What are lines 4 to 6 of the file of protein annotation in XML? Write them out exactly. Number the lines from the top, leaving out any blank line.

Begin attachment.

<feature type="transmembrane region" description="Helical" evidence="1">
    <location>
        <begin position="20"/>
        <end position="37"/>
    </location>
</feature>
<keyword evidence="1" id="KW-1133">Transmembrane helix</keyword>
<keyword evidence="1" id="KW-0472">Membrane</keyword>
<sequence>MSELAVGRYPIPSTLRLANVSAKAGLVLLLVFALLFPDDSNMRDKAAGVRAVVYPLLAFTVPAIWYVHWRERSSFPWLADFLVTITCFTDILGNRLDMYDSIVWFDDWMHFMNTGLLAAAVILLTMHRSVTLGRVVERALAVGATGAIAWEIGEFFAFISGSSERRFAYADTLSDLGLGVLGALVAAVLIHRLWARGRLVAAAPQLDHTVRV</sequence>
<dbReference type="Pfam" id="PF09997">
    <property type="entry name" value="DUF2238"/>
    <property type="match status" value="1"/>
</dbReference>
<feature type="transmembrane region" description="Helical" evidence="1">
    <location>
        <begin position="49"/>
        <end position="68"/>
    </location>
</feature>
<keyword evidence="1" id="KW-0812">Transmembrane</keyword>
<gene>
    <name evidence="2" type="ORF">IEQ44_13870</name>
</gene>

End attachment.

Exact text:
        <end position="37"/>
    </location>
</feature>